Fall is a crunchy, crispy time of year full of turtlenecks, brown boots and long tweed coats. It's the season where jeans look longingly at cable sweaters, faithful companions returned. In my mind, there's no better time to clean out my closet and get my clothes ready for the new year just around the corner.
But this year, in light of the economic crisis, as I was face-to-face with that fifth pair of black pants - unworn and tags still attached - I had to ask myself, when did I become more fashionable consumer and less concerned citizen?
Of course, I'm as incensed as the next investor that Wall Street played fast and loose with our individual funds and collective future. And certainly, the present administration showed an alarming lack of leadership when it came to a judicious use of our financial resources. The Bush years seemed to call out to us to spend rather than save, purchase rather than protest, and keep our heads down while the big kids of government promised to keep us out of harm's way. They may have been the enablers, but in my own life, I'm the leader, and I can't honestly say I've been doing a much better job.
As the pile of clothes never worn (and soon to be sold at the consignment shop) grew, I could see that my closet cleaning had yielded some much needed economic enlightenment - the realization that too much stuff can be just as suffocating to my sense of freedom as too little.
Like many Americans, I have a lot of stuff. Stuff I own that I don't need. Stuff I bought because it was on sale. Stuff I spent money on that I won't ever use. Stuff I purchased to keep up with the Joneses. Stuff to make me look like the size 2, 25-year-old models in the magazines instead of the size 6 (okay, maybe 8), 48-year-old I am, and stuff I spend countless hours cleaning, organizing, repairing, maintaining and insuring.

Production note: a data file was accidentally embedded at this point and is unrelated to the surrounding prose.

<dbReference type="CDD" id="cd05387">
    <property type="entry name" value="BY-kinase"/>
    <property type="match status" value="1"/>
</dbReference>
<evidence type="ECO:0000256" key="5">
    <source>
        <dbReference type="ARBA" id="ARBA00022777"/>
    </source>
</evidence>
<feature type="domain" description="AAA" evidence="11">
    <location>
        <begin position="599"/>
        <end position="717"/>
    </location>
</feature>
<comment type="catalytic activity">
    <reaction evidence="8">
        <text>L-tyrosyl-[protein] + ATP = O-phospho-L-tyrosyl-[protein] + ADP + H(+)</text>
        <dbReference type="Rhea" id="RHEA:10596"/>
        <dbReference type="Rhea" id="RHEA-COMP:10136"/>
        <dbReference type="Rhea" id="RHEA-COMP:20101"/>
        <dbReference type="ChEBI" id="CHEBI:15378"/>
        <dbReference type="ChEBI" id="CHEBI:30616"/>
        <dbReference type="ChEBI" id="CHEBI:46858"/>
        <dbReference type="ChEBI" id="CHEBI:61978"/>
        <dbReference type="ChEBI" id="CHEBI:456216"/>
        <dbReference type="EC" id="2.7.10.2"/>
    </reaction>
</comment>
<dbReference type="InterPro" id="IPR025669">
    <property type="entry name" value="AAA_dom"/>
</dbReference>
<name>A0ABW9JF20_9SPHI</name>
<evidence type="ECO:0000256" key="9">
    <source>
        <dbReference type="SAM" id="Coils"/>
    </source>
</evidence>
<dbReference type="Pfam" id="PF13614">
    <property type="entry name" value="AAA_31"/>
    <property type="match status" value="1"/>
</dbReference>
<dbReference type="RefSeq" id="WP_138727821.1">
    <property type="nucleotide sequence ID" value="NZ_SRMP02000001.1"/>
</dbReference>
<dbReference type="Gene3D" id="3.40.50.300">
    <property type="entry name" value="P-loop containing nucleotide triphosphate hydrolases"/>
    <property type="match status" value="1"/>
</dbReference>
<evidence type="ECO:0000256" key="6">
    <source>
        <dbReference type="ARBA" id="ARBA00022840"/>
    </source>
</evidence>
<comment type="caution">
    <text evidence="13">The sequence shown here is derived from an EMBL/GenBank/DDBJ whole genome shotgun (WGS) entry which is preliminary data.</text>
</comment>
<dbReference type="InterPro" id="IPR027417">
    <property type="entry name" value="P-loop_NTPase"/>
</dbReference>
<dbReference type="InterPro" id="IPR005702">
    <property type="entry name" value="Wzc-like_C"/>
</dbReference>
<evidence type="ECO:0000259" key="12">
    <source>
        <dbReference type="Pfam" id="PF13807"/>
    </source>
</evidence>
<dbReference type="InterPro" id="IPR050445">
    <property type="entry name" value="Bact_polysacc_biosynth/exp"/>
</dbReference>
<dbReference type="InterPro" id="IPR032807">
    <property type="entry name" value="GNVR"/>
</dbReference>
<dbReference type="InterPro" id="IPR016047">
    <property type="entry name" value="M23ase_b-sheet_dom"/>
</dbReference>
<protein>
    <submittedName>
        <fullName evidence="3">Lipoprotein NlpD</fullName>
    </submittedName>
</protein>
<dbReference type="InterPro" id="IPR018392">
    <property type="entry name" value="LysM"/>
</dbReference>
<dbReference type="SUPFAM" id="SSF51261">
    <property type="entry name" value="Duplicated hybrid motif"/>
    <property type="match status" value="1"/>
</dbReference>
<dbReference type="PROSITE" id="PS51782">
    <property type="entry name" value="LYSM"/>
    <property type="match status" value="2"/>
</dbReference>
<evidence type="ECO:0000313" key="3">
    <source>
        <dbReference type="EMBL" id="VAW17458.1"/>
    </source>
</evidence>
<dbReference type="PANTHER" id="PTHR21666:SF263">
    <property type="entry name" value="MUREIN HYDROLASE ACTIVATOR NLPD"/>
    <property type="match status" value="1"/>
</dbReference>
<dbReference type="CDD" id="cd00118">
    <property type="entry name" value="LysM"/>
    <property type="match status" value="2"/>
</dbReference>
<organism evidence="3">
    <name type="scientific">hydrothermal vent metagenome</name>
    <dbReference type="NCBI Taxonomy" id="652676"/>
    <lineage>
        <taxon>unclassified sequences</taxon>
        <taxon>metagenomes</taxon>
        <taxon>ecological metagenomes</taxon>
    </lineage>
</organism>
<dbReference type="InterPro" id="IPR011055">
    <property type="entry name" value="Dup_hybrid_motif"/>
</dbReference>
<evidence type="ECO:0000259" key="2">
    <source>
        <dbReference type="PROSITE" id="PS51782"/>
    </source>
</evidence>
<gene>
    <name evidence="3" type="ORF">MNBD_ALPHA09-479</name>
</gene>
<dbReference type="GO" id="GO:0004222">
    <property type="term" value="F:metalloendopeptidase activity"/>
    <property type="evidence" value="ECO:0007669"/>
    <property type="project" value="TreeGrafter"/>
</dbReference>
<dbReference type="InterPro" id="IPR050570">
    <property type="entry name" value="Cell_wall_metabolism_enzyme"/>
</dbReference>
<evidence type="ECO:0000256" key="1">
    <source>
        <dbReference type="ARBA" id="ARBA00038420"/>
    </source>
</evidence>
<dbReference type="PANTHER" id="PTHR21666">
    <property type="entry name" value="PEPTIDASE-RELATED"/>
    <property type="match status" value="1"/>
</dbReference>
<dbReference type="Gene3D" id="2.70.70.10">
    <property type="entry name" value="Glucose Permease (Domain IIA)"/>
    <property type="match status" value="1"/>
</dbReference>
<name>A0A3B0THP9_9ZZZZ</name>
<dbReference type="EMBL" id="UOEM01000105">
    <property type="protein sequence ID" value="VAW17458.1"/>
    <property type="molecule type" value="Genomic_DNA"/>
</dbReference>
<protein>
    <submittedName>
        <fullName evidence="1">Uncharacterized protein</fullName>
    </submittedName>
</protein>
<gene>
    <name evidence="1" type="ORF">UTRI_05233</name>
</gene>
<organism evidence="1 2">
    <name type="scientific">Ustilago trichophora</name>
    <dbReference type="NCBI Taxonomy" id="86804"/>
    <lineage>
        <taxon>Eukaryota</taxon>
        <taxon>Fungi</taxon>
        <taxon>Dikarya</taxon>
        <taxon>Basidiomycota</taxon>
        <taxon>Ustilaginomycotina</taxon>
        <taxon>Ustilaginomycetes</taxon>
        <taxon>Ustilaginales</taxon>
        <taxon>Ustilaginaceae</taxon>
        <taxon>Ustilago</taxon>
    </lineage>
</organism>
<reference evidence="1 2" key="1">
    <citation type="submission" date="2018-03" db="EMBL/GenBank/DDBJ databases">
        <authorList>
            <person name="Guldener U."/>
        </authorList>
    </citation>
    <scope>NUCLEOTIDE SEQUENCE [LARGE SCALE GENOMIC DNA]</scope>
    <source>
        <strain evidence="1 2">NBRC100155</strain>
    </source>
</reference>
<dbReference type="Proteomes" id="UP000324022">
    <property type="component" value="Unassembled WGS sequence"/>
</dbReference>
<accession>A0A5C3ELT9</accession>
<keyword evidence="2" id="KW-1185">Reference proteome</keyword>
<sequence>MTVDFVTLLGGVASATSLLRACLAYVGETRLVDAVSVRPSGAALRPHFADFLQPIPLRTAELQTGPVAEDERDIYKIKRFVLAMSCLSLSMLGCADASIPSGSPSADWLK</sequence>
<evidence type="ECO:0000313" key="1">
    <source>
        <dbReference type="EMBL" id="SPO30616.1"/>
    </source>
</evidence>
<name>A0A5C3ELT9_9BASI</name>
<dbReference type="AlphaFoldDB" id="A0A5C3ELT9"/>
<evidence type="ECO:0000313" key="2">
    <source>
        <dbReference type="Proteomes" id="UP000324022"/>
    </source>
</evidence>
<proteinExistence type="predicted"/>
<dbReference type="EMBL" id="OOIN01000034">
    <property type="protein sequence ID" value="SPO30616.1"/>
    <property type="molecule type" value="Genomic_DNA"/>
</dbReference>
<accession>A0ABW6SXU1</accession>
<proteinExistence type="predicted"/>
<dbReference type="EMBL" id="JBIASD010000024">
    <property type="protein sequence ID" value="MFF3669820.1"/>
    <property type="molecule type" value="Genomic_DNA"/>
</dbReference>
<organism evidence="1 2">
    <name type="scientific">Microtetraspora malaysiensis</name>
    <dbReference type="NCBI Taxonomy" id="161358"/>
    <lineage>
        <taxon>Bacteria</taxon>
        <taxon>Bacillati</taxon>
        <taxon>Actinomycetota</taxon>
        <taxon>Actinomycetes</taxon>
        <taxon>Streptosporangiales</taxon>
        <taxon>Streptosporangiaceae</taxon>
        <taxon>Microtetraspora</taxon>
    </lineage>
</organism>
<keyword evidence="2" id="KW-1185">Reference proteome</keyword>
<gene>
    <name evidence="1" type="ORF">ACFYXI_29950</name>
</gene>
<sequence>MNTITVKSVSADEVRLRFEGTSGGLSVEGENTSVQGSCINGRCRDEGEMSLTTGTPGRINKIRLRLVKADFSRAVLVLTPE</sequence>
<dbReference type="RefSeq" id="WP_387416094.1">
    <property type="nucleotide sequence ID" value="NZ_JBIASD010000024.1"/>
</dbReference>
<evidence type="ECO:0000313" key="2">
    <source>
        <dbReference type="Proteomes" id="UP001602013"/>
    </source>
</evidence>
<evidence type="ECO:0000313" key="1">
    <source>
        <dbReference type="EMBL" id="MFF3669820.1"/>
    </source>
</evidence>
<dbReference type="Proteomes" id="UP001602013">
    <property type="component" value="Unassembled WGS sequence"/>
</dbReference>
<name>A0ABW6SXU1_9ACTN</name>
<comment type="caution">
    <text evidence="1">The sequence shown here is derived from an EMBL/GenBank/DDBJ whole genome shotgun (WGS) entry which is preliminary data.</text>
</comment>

I'm not burning my Nordstrom's card just yet, and the artist in me still loves the aesthetic of a well-put-together outfit. Stuff is fine; I just don't need so much of it. As I overheard one French woman recently declare, "How can American women possibly dress well, with so many choices?"
In doing my part to turn around the current financial fooforrah, I've decided that in 2009, while President-elect Obama and his cabinet face their challenges and plan out their changes, my personal reform and recovery strategy is going to be to re-familiarize myself with a word I've grown a bit rusty at - sufficiency.
Sufficiency is defined by the Encarta World Dictionary as: 1. an amount of something that is enough for somebody or something; and 2. the fact or state of being enough. Sufficiency means asking myself: Do I really need this? Will I be happy to have bought it? Will it add to my sense of freedom or take away from it? As the poet Rainer Maria Rilke once suggested, if I ask the right questions, perhaps someday, I may live my way into the answers.
So Mr. President-elect and members of Congress, do I think you can bring this country back to a sober spending plan and a responsible fiscal platform? And can I manage to resist the siren song of designer shoes at a half-off sale and instead, spend my time and resources in pursuit of more civic-minded service and soul-satisfying activities? Yes, I think we can.
Karen Leland is author of the recently released books Time Management In An Instant
She is the co-founder of Sterling Consulting Group. For questions or comments, please e-mail firstname.lastname@example.org